Hello all, it’s the most wonderful time of the year – NFL draft season. I have put together my top 10 running backs for you using a combination of production metrics and film.

Without getting too technical, my process heavily weighs volume for running backs. It has been shown that usage in college projects usage in the pros (with the occasional exception). Other college production metrics come into play, for example, efficiency AND volume is better than volume alone and of course projected draft capital has to be considered. Finally, the last step is to turn on the tape and see what traits jump out and how they convert their skills into the production that the stats show.

This list reflects who I would prefer in a vacuum on talent alone. Landing spot is a bigger consideration for me at the running back position than it is for quarterbacks or receivers. So, there will be a higher likelihood of shuffling post draft on this list compared to other positions. Still, I think we should pick players mostly on talent first and the other factors are more like tie-breakers rather than a major consideration. All metrics come from the campus2canton.com data app and athletic testing from mockdraftable.com.

Please, blog, may I have some more?

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In the last article we highlighted which NFC players have the most to gain if their current teams don’t draft a player at a similar position. In this article we will discuss which current AFC players have the most to gain in the upcoming NFL draft. What this means is if a team passes on a skill position player or quarterback in the first few round which players currently on those rosters today will have the most to gain.

Each section we will highlight the team, how many picks each team has overall, how many picks they have rounds 1-3 and the players who have the most to gain. This article isn’t a mock or predicting any picks. Most likely at least half of these players we talk about today will be impacted by draft picks, but just in case they aren’t here is why we think they can improve in 2021.

Baltimore Ravens
Total picks: 7
Round 1: No. 27 overall
Round 2: No. 58
Round 3: No. 104

Impacted Player: Marquise Brown

Marquise Brown turned it on in the second half of 2020 increasing his production in nearly every metric. This spike in production coincides with Mark Andrews missing time due to COVID. However, even after Andrews returned Brown was still producing at a high level. Below are his stats side by side before Andrews went out with Covid and after he returned. The 13.2 points per game (PPG) in those final 6 weeks (including playoffs) would have made Brown the wide receiver 15 in 2020. Brown’s current Best ball average draft position (ADP) is wide receiver 36.

Please, blog, may I have some more?

Hello all, it’s the most wonderful time of the year when hot takes are all the rage and us nerds get to wax poetic about what those silly NFL GMs should do at the end of April. I have put together my top 15 wide receivers for you using a combination of production metrics and film. Without getting too technical, my process is to group players into tiers based on breakout age and other college production metrics which and project draft capital and expected upside then refine those rankings within a tier by watching them play.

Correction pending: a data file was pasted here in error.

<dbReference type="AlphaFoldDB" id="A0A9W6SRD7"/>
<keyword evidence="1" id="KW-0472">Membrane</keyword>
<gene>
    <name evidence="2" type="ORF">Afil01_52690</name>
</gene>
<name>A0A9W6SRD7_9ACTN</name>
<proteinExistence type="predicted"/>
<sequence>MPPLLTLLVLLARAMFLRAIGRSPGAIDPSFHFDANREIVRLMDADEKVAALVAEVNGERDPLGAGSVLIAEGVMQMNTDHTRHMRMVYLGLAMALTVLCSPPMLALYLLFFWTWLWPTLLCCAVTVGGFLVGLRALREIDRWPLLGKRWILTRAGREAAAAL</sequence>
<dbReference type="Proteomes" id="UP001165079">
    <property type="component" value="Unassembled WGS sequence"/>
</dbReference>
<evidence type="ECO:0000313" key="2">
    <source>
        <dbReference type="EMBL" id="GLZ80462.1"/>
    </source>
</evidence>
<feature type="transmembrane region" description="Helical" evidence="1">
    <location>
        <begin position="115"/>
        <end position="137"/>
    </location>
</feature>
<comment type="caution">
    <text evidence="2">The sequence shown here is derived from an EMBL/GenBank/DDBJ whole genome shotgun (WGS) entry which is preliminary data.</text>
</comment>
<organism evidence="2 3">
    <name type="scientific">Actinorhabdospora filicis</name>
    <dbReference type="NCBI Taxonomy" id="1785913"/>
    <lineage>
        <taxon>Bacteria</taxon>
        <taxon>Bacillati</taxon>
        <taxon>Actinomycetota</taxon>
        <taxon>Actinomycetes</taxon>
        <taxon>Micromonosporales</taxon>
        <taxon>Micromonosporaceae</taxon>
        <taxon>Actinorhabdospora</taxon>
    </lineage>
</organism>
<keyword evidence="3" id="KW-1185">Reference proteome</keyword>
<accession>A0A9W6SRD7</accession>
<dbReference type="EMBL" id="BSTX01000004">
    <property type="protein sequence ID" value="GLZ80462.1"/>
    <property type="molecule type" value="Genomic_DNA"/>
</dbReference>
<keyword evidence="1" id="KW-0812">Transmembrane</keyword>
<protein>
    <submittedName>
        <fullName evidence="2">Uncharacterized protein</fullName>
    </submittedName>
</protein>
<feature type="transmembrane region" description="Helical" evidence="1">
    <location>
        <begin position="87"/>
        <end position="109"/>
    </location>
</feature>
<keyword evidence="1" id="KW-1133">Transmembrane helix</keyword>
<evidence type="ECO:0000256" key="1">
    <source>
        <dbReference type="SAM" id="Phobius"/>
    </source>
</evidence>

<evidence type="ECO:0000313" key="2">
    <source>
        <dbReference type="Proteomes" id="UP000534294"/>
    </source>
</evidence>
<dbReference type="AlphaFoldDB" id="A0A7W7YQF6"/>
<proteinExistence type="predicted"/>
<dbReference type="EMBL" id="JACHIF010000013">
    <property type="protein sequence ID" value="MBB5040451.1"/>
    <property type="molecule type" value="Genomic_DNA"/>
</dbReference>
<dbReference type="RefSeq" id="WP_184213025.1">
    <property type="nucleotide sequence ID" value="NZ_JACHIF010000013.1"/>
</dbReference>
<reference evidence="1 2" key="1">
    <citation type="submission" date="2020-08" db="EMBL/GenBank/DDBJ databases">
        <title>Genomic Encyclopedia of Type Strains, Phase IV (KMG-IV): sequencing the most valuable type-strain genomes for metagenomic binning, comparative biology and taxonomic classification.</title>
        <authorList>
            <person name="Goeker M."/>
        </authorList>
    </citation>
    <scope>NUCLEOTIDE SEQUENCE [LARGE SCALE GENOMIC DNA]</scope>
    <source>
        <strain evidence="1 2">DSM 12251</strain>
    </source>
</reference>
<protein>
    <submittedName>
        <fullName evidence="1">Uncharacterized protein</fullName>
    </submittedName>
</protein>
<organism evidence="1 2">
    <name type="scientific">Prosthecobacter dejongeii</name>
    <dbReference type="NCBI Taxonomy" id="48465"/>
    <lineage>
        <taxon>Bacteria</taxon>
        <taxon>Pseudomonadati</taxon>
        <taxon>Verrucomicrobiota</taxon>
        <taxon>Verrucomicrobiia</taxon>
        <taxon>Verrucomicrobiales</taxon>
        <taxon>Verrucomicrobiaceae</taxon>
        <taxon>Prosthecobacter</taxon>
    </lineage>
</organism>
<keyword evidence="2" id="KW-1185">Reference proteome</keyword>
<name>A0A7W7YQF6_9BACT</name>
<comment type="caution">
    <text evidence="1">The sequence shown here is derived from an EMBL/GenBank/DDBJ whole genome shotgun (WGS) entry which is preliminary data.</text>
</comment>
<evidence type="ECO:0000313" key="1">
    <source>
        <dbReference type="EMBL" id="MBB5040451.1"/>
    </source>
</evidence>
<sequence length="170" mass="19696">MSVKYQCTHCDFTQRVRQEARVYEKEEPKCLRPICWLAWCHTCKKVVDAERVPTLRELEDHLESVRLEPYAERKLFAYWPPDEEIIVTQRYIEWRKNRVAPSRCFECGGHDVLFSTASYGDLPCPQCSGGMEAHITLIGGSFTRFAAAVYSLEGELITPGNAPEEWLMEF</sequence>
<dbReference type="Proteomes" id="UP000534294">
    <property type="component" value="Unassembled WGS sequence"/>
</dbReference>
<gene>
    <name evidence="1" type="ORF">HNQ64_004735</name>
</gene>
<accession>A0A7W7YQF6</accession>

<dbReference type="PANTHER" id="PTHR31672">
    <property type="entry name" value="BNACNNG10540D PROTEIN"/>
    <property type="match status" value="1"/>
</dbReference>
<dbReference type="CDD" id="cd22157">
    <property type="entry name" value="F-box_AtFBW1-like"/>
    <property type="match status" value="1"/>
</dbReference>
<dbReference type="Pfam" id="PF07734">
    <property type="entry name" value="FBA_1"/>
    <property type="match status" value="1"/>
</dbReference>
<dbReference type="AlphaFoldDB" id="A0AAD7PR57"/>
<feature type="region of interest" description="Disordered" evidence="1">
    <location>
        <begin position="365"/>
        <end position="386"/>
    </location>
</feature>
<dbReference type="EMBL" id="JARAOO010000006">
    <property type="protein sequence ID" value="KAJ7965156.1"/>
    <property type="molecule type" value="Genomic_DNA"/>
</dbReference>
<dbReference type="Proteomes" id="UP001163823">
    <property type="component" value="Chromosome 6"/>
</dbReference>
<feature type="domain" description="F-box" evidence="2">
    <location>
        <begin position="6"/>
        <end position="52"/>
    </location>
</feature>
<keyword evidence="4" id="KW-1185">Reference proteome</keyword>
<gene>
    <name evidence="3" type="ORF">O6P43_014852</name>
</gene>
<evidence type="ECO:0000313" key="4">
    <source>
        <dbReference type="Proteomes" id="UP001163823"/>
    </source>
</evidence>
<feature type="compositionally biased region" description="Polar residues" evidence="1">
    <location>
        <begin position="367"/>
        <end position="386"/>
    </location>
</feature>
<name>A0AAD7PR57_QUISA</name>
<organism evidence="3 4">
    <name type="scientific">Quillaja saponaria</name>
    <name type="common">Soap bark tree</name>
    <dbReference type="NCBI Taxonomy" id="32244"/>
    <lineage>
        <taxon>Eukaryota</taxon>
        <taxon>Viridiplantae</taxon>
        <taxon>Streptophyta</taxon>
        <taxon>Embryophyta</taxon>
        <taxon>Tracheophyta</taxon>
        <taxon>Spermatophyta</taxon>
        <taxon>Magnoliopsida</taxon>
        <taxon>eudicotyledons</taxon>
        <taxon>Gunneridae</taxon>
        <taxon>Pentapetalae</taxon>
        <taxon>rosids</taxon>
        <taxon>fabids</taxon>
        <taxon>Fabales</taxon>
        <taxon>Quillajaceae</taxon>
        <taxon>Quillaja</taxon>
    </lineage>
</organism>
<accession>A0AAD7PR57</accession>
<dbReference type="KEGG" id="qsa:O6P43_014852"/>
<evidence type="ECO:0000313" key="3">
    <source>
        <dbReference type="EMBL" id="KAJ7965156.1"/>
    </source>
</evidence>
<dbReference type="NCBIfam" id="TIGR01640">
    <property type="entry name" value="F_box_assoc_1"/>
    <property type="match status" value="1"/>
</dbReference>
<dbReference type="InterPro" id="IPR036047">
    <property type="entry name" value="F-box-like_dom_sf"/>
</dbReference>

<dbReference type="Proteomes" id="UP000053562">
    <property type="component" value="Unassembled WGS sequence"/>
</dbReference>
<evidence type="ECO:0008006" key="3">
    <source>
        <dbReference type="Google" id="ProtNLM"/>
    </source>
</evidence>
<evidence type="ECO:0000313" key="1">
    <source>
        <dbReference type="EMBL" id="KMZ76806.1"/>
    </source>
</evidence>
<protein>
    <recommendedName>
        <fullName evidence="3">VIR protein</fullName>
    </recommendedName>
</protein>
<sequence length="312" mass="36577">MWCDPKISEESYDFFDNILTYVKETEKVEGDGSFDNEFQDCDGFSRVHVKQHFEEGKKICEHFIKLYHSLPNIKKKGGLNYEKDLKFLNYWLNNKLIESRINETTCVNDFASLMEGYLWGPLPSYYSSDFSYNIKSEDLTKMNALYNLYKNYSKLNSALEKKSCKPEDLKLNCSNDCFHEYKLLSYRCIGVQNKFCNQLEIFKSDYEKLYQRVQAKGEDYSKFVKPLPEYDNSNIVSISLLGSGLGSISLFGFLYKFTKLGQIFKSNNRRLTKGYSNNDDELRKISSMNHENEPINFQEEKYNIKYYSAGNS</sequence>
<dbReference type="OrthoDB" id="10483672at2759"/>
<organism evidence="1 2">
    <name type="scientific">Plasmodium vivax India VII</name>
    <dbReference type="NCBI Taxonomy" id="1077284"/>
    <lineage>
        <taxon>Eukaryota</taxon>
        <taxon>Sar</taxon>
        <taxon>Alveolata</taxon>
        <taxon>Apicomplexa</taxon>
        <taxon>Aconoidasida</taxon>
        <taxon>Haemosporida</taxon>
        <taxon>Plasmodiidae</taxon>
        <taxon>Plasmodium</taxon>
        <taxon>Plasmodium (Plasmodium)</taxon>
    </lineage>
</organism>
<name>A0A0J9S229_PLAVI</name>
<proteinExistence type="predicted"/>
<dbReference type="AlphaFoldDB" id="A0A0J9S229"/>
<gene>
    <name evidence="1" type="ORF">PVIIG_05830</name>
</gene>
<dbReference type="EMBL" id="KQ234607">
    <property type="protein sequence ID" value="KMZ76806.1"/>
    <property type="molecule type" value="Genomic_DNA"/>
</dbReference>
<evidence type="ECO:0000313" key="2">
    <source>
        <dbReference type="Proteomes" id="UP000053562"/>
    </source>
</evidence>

This list reflects who I would prefer in a vacuum on talent alone. Of course NFL draft capital and landing spot will come into play, but I think we should pick players on talent first and the other factors are more like tie-breakers rather than a major consideration. All metrics come from the campus2canton.com data app.

Please, blog, may I have some more?

Najee Harris – Alabama – 6’2″ 230 lbs. – 3/9/98 (23 years old)

  • Strong, but not elite balance allows him to take (or deliver) a hit and keep going. 
  • Speaking of delivering hits, he’ll drop a shoulder into an oncoming defender or push through the pile.
  • Pulls through arm tackles. Keeps grinding at the end of plays. 
  • Has a knack for getting the first down or touchdown. 

Good vision to wait for a path to open outside. Breaks it back inside and drags the arm tackler for the first down. 

Please, blog, may I have some more?

Ja’Marr Chase – LSU – 6’0″ 208 lbs. – 3/1/00 (21 years old)

  • All American, Fred Biletnikoff Award Winner
  • Sat out 2020, which would’ve been his junior season. 
  • My #1 player for non-super flex rookie drafts. 
  • Chase looked so amazing in his 2019 campaign that he made Justin Jefferson look like a glorified slot receiver. 
  • His 2019 season held the SEC receiving yards record and TD record with 1780 yards and 20 TDs until DeVonta Smith broke both records the next year. 
  • Elite ability to bring down the ball in jump ball situations. 
  • Hands are strong. Holds on to the ball through contact or above a defender.
  • Please, blog, may I have some more?

DeVonta Smith – Alabama – 6’1″ 175 lbs. – 11/4/98 (22 years old)

Quite possibly the most divisive wide receiver in the 2021 class. Those of you who watch college football have already seen DeVonta Smith and may wonder how a Heisman Trophy winning wide receiver could be divisive. Well, in the dynasty football community, there are the numbers people and the film people, and never shall the 2 meet. No, that’s a lie, hopefully everyone is using a good mix of both, but everyone has their leanings. The numbers people will tell you that he’s too light for his height (BMI), and they don’t like his 3rd year breakout or that he returned for his senior season. Meanwhile, the film community (myself included) see so much football goodness on tape that we can’t understand the concerns.